Resolutions

Key points on quality assurance in doctoral education with an external employment contract


Key Points by the General Assembly of the German Rectors´ Conference (HRK) on 14 November 2017

Transparent access
-    Selection of topics and candidates
The requirements for the examination of the academic and personal aptitude needed by the doctoral candidate are laid out in the doctoral regulations. They are assessed first by the potential supervisor and then by the doctoral committee.
Topic selection and definition take place in dialogue between the doctoral candidate and the supervisor, generally before doctoral education commences. If there is interest on the part of non-university institutions, for example companies, in a particular research topic, they are at liberty to approach a university entitled to award doctoral degrees, or the relevant doctoral committee, with the corresponding proposal. Where employment with a non-university employer is tied to a doctoral project, consultation between all parties is imperative prior to employment in order to allow the university both to examine the academic quality of the topic and the suitability of the candidate and also to be in a position to make a decision with the requisite diligence, firstly on acceptance of the topic and secondly on acceptance of the candidate.

-    Admission and initiation of procedure
Some doctoral regulations specify a minimum time that must elapse between acceptance of the doctoral student by the faculty and the submission of the doctoral thesis (initiation of doctoral procedure) in order to ensure the development of an appropriate supervisory relationship. This minimum period is specific to the discipline, but should not be less than one year in order to ensure supervision. No pressure must be placed on academic staff to accept, at short notice, candidates whose aptitude cannot be adequately assessed and research projects on which they have not been consulted, with reference being made to the candidates’ doctorate-related employment. Both, the regulation of admission and the initiation of the procedure fall within the faculties’ and departments’ sphere of collective responsibility.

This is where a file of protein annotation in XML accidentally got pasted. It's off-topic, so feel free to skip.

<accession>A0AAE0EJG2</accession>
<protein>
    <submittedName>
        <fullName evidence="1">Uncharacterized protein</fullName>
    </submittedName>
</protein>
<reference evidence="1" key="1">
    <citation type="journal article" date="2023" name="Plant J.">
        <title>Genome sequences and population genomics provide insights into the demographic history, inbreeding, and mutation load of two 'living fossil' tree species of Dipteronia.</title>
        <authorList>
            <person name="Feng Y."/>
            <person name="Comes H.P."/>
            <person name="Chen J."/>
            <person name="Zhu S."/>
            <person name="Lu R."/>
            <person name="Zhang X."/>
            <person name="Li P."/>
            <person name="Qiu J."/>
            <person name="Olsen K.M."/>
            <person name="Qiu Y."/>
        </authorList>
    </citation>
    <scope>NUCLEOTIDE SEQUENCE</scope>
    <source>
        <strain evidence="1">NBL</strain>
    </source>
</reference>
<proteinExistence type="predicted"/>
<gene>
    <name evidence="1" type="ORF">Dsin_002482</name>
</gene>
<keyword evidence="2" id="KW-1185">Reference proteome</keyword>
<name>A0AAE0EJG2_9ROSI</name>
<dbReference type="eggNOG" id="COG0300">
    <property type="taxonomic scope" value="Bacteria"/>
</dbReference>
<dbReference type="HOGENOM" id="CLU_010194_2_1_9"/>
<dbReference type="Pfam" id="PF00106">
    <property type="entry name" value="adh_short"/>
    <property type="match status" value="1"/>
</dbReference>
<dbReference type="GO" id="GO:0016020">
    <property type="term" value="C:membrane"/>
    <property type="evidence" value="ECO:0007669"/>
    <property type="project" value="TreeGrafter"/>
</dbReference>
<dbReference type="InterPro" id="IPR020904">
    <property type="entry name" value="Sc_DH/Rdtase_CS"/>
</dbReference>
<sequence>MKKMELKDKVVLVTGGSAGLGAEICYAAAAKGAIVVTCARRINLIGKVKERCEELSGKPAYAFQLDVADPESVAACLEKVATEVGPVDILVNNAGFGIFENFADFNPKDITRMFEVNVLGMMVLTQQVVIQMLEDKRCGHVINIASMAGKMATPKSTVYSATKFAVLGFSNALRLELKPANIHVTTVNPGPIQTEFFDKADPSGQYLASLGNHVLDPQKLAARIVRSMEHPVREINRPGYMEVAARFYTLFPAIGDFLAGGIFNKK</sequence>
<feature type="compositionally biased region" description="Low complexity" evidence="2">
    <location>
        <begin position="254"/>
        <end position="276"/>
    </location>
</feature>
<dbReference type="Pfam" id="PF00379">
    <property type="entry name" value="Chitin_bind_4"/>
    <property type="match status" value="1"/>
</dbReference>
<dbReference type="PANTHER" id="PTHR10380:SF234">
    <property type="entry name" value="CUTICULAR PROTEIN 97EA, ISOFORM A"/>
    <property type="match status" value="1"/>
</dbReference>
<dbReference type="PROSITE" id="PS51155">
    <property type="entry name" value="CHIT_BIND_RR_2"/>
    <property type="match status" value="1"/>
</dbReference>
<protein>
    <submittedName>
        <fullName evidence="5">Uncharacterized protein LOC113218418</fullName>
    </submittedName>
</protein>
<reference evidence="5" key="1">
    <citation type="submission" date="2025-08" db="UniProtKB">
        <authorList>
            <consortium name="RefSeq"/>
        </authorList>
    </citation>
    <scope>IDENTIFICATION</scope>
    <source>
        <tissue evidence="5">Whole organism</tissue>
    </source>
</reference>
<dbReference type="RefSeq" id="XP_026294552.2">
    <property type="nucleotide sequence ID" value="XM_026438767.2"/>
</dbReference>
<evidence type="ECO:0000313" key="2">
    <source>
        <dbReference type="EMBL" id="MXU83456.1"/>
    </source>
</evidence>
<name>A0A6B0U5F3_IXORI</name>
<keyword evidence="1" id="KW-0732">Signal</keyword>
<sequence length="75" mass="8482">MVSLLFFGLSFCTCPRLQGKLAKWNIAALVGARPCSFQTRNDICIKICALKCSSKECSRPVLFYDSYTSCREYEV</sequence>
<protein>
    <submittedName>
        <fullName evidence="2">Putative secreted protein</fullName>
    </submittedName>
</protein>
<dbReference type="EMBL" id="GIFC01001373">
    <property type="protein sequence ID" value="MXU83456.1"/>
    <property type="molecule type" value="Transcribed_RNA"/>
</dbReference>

Supervision and academic environment
-    Supervision agreement
It is highly advisable that doctoral candidate and supervisor enter into a supervision agreement, as is now stipulated in most doctoral regulations. For doctoral candidates with an external employment contract, it is suggested that a point of contact/mentor in the respective place of employment should be nominated for the university who is preferably academically qualified

-    Supervision
Separate remuneration of the professor for supervision is not permitted. If the doctoral thesis is being completed within the framework of a wider research cooperation project, the latter must be regulated under a separate contract. It is imperative that authorisation and notification requirements vis-à-vis the university leadership and the faculty are observed in this process.

-    Integration into the academic environment and training both in the discipline and across disciplines